Professionalising SCM in Government
National Treasury is standardising the procurement qualifications for all Government Supply Chain Management (SCM) personnel.
It will now be a pre-requisite for all Public Sector SCM personnel to become members of the Chartered Institute of Purchasing and Supply (CIPS), and to have or attain certain prescribed CIPS qualifications, announced Henry Malinga, Chief Director SCM Policy of National Treasury.
“This will ensure that SCM personnel are professionally qualified, which will contribute to clear career paths, and that the citizens of South Africa will enjoy the services of competent supply chain managers and increased standards and levels of service delivery,” said Malinga, in his keynote address to delegates at the CIPS Pan African Conference in April.
CIPS and the Public Administration Leadership and Management Academy (PALAMA) will develop accredited programmes to improve professional development in government supply chain management.
The move comes after a 2009 examination of the National SCM Framework against the training landscape to determine the qualifications gap among practitioners as measured against two recognised qualifications: the Higher Certificate in SCM (NQF Level 5), and the Post Graduate Diploma in SCM (SAQA). The problem that persisted is that training and standards were fragmented, said Malinga.
Treasury is also devising a more effective skills retention plan. Right now the Public Sector is porous and personnel pass freely between different departments and entities. Departments are being encouraged to come up with proper ‘demand plans’ for their personnel needs, he concluded.
Malinga’s announcement comes on the back of Eskom GM of Distribution Sebastian Masondo’s comments at the conference that the solution to a professional dispensation lies in a uniform and nationally recognised set of qualifications “which we all now have access to. Each P&SM practitioner should aim for the CIPS CPM Qualification, it is their future badge.”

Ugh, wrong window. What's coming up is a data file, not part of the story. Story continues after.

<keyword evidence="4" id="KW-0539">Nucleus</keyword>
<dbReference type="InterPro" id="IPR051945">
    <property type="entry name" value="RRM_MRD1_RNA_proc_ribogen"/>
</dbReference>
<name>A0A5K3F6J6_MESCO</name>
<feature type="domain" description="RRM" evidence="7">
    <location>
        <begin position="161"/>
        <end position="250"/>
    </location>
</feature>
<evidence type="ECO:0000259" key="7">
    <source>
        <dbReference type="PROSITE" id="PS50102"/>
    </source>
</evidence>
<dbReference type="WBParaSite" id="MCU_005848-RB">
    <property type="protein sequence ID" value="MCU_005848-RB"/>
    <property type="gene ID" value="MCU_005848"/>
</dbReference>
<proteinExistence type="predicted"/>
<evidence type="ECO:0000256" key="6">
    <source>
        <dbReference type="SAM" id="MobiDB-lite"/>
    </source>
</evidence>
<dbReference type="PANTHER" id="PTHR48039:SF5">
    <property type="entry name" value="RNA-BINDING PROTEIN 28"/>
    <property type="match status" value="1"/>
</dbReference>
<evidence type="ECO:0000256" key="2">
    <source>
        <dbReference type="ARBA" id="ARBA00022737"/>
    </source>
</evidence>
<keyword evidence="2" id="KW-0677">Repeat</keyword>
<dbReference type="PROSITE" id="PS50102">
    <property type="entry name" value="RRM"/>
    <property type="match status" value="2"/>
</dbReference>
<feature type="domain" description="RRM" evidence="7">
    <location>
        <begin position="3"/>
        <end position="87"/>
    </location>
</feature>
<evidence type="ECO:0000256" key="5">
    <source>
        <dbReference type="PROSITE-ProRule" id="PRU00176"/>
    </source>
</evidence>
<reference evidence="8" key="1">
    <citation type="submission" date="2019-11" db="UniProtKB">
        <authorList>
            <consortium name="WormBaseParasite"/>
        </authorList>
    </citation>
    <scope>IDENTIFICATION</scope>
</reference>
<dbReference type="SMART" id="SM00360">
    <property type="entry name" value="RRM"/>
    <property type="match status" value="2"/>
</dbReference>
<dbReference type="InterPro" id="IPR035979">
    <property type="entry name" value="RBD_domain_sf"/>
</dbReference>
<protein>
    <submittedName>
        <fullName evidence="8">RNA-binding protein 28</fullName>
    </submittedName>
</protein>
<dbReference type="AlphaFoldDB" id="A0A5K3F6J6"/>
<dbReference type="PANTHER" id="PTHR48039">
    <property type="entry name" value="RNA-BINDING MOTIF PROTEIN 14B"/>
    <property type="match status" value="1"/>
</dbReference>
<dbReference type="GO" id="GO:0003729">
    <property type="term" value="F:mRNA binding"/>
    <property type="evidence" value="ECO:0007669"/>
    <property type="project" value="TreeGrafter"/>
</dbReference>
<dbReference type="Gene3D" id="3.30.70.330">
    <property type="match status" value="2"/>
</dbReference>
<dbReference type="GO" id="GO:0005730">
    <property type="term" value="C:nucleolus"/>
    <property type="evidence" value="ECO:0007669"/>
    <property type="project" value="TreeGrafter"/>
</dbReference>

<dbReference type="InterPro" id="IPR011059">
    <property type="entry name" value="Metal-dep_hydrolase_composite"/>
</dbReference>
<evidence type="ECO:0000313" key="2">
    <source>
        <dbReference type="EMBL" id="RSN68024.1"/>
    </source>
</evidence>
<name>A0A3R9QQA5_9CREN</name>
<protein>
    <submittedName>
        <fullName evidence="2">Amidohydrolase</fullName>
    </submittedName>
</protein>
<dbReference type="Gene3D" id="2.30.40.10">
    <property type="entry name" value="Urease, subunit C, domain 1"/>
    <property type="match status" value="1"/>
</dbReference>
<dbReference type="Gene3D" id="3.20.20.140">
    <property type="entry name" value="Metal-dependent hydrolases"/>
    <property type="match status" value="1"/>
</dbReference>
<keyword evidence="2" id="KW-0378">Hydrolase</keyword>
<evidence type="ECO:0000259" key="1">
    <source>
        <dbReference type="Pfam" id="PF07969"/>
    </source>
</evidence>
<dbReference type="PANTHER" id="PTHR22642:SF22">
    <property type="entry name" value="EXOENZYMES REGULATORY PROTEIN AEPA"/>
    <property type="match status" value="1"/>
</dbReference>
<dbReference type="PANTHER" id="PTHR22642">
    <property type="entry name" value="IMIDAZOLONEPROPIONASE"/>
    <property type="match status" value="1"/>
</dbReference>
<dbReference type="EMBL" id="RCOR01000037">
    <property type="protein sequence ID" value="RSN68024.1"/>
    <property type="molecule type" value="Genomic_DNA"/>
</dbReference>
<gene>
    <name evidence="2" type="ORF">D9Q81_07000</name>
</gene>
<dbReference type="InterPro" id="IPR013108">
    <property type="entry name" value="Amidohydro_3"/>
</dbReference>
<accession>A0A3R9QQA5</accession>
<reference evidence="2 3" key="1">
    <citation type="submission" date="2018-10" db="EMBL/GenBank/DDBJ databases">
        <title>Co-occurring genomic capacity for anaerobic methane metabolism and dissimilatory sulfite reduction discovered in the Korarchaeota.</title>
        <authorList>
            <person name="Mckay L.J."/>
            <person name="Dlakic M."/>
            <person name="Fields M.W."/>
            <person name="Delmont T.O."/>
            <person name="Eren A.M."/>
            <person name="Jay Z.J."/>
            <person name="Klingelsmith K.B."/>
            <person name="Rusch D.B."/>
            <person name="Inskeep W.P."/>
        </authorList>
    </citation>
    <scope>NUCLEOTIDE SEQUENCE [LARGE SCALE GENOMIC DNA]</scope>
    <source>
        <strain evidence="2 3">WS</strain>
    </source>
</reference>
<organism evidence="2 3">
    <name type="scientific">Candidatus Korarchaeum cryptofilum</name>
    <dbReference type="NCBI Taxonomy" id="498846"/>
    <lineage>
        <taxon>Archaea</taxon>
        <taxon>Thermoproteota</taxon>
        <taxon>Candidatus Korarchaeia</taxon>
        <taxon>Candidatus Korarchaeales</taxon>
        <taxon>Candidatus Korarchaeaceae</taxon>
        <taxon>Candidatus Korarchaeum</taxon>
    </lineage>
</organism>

CIPS Conference 2010
“According to international P & SM Consultants McKinsey, Absa has reached second in their class. My problem with this is that good is the enemy of great, second is simply not good enough,” explained van Vuuren.
On how to achieve a balanced scorecard, she advises that you take a look at important five markers: customer relationship management, talented people, savings, sustainability and supplier relationship management.
“If your scorecard balances then you know you are working efficiently across the whole house of procurement and have earned that license to operate,” she said.
Sebastian Masondo reminded delegates that most organisations entrust 60% of their revenue to Procurement, but don’t give it much credibility.
“We need to tap into the strategic potential of Procurement,” said Masondo.
He advised that P&SM practitioners urgently need a unified code of conduct and detailed practise guidelines. He proposed a license to practise, with accountability. “The legal and medical professions have grounds under which you get disbarred.”
John Collington, Group Commercial Director for Home Office UK, reached the conference via digital video. He discussed the necessary steps to transform a poorly performing Purchasing and Supply Management team.
He spoke from his experience of transforming a UK government department that was performing dismally and had a poor reputation when he joined it in 2006.
“There are four key components involved in major transformation and it’s the job of the procurement leader to join up these elements into a world class operation,” explained Collington.
First, People. Get the best you can afford. His mantra is “buy the best people and build the organisation”. Aim for A-team players with confidence and who are highly capable. You must instil a culture of learning to increase skills on an ongoing basis.
Second, focus on the process, with technology as the prime enabler. To achieve a total procurement service you need to focus on sourcing, then procurement operations and then on suppliers and contract management.
Third, managing relationships, with stakeholders, customers and suppliers. The two main skills required are supplier management and contract management. When it comes to contracts the three words to remember are delivery, trust and respect.
Fourth, results. “If you can measure it you can manage it and you can claim it," concluded Collington.
For more information on CIPS qualifications contact Lenah on (+27) 87 806 2763 or email her on firstname.lastname@example.org